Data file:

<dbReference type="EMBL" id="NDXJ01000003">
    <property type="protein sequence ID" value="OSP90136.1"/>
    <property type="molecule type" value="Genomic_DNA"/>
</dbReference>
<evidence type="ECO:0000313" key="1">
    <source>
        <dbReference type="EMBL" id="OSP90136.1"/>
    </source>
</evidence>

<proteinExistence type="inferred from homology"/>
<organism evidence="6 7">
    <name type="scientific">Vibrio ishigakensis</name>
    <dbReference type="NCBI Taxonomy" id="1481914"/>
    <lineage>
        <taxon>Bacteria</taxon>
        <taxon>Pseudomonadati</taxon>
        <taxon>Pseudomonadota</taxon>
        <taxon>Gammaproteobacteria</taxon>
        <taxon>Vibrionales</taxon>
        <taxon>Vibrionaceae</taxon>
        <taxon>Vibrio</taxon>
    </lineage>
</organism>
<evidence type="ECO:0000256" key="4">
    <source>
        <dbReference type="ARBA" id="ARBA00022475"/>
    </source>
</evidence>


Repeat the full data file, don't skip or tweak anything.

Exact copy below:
<dbReference type="EMBL" id="NDXJ01000003">
    <property type="protein sequence ID" value="OSP90136.1"/>
    <property type="molecule type" value="Genomic_DNA"/>
</dbReference>
<evidence type="ECO:0000313" key="1">
    <source>
        <dbReference type="EMBL" id="OSP90136.1"/>
    </source>
</evidence>

<proteinExistence type="inferred from homology"/>
<organism evidence="6 7">
    <name type="scientific">Vibrio ishigakensis</name>
    <dbReference type="NCBI Taxonomy" id="1481914"/>
    <lineage>
        <taxon>Bacteria</taxon>
        <taxon>Pseudomonadati</taxon>
        <taxon>Pseudomonadota</taxon>
        <taxon>Gammaproteobacteria</taxon>
        <taxon>Vibrionales</taxon>
        <taxon>Vibrionaceae</taxon>
        <taxon>Vibrio</taxon>
    </lineage>
</organism>
<evidence type="ECO:0000256" key="4">
    <source>
        <dbReference type="ARBA" id="ARBA00022475"/>
    </source>
</evidence>